Greying Nations Move to Enable Older Persons

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Greying Nations Move to Enable Older Persons

Faced with an aging world, members of the United Nations Economic Commission for Europe (UNECE) are making headways in creating a health environment for older people.

"Population aging is one of the single most important phenomena of our time, bringing wide-ranging challenges and opportunities," the group founded in 1947 said in a statement in time for the World Population Day last July 11.

In a new report released last June 21, the UN Department of Economic and Social Affairs said that despite rising global population, it noted lower fertility rates in most countries, making a grey world almost inevitable.

The international body said that from 2017, the number of persons aged 60 or above is expected to more than double by 2050 and to more than triple by 2100, rising from 962 million globally in 2017 to 2.1 billion in 2050 and 3.1 billion in 2100.

In Europe, a quarter of its population is already aged 60 years and over. The proportion is projected to reach 35% in 2050 and to remain as such through the second half of the century.

Earlier this month, the UNECE held its 4th Gender and Generations Program User Conference in Berlin, discussing studies that somehow touched on the issue of older people.

One study, for example, explored the impact of the availability of grandparents as care providers on mothers’ fertility intentions and realizations, highlighting the important role played by family support networks in compensating for weak public childcare systems. 

Authored by Valeria Bordone and Bruno Arpino, the study found "a strong link between fertility intentions and behaviors." It likewise noted a positive effect of grandparental childcare on mothers' decision to work.

For September this year, the UNECE Working Group on Ageing has set a ministerial conference called "A Sustainable Society for All Ages: Realizing the potential of living longer" in in Lisbon, Portugal.

Ministerial and expert panels from European and international organizations and the scientific community will tackle topics like recognizing the potential of older persons, longer working life, and non-discrimination and social inclusion of older persons in the society.

"We expect to have a positive outcome of the Lisbon Ministerial Conference feeding into the global review of the Madrid International Plan of Action on Ageing in 2018," said Portugal's Minister of Labour, Solidarity, and Social Security, José António Viera da Silva.

World population now stands at 7.6 billion, and the UN report projects this to reach 8.6 billion in 2030, 9.8 billion in 2050, and 11.2 billion in 2100.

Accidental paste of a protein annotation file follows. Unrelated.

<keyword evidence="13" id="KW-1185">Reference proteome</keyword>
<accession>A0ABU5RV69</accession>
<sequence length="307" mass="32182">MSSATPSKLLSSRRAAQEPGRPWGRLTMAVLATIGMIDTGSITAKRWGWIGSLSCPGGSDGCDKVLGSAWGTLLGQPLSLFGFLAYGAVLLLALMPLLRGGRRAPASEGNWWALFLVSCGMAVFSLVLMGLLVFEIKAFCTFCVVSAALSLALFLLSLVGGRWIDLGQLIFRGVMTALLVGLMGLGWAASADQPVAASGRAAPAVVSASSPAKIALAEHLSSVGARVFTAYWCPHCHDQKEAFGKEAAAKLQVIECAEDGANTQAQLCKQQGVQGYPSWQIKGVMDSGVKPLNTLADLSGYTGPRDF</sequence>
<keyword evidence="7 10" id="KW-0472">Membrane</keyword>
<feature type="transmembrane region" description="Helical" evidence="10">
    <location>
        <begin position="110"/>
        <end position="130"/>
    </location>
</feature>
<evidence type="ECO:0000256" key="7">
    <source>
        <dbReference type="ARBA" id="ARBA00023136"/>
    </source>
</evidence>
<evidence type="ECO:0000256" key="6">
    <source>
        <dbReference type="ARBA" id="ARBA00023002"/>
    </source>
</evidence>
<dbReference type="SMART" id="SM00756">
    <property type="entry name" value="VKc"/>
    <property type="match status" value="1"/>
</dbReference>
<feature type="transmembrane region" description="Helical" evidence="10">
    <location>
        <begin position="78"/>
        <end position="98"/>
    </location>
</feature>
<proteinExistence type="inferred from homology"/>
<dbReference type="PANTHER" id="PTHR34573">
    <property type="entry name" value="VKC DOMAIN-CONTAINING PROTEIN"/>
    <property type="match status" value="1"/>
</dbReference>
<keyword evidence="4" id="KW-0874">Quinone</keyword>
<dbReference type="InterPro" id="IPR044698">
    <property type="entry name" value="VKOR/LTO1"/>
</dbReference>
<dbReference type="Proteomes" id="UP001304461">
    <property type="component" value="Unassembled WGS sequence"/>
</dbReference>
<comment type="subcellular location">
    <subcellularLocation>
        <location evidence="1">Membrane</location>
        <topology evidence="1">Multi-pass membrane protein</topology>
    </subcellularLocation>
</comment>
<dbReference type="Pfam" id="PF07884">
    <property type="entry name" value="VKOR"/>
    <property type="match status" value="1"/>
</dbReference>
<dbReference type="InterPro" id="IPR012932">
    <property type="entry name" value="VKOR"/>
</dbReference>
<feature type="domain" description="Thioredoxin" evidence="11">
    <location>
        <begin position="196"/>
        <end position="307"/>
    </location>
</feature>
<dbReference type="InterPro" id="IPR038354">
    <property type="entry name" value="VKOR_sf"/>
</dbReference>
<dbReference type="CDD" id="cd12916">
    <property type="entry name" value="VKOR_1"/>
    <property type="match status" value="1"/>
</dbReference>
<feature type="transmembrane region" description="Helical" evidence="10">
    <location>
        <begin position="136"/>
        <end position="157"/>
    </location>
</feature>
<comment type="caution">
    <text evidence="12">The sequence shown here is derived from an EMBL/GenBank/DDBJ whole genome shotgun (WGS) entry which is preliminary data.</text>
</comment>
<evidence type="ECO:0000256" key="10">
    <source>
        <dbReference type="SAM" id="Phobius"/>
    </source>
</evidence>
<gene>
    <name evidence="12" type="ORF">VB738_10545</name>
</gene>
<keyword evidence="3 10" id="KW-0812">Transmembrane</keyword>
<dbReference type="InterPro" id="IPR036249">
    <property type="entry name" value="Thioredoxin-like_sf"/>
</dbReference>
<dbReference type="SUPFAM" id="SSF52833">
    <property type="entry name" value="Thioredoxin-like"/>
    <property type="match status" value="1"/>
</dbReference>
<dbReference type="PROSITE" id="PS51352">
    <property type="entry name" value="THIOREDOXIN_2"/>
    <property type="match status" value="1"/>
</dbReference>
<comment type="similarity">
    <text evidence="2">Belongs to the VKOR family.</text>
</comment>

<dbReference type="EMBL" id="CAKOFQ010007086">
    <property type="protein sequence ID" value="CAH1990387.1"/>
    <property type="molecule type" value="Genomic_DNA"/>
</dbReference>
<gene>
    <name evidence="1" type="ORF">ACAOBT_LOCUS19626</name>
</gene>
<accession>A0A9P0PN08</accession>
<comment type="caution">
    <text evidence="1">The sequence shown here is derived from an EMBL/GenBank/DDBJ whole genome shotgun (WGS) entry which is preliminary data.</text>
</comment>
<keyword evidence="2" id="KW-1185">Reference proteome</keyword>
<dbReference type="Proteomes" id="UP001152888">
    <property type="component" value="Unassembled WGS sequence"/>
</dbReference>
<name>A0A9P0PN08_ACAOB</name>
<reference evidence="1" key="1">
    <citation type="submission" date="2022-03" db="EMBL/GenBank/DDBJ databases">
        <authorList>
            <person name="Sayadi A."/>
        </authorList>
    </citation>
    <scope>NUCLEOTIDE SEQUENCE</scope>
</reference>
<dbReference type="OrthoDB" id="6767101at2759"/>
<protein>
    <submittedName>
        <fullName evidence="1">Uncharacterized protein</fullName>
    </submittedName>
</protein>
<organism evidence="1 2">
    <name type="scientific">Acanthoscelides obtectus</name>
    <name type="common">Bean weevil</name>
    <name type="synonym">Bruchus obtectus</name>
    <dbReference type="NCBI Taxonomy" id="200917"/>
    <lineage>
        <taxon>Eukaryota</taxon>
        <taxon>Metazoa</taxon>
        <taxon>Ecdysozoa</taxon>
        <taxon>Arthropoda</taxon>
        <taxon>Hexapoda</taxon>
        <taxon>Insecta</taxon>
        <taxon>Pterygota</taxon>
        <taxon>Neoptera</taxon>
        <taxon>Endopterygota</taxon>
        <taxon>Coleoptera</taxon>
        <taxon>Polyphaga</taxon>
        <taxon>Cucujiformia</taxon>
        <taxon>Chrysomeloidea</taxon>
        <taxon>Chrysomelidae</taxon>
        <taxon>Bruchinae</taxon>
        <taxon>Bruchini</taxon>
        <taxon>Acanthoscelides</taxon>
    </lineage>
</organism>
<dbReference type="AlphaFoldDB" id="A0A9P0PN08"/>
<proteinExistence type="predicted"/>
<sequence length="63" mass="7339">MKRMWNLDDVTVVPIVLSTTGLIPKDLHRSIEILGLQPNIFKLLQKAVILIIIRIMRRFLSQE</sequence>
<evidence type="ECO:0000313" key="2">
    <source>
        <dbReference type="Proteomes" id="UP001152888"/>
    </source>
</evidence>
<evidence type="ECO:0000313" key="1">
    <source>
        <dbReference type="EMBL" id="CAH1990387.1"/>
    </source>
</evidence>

With roughly 83 million more people added to the world's population each year, the UN expects such upward trend in population size to go on even if fertility levels continue to decline.

In recent years, fertility has declined in nearly all regions of the world, the UN report said.  Even in Africa, where fertility levels are the highest, this aspect fell from 5.1 births per women in 2000-200s to 4.7 in 2010-2015.

Curiously, Europe has had increasing fertility rate from 1.4 births per woman in 2000-2005 to 1.6 in 2010-2015.

The UN noted that "more and more countries now have fertility rates below the level required for the replacement of successive generations.  in 2010-2015, fertility was below the replacement level in 83 countries, comprising 46% of the world's population.

At the same time, populations in some regions are projected to age significantly over the next several decades through 2100. Africa, for example, which has the youngest age distribution, is expected to see its population aging rapidly. Although the African

population will remain relatively young for several more decades, the percentage of its population aged 60 or over, the UN report said. is expected to rise from 5% in 2017 to around 9% in 2050, and then to nearly 20% by the end of the century.

Globally, the number of persons aged 80 or over is projected to triple by 2050, from 137 million in 2017 to 425 million in 2050. By 2100, it is expected to increase to 909 million, nearly seven times from 2017.

The UN report also points out substantial improvements in life expectancy worldwide in the past years.  Globally, life expectancy has risen from 65 years for mean and 69 years for women in 2000-2005 to 69 years for men and 73 years for women in 2010-2015.

The higher life expectancy has been due to many factors, the international body said.  These include lowering under-five mortality rate, which fell by more than 30% in 89 countries from the period 2000-2005 to 2010-2015, continued decrease in death due to HIV/AIDS, and progress in combating other infectious and non-communicable diseases.

The UN said population aging is expected to have "a profound effect on societies, underscoring the fiscal and political pressures that the health care, old-age pension, and social protection systems of many countries are likely to face in the coming decades."

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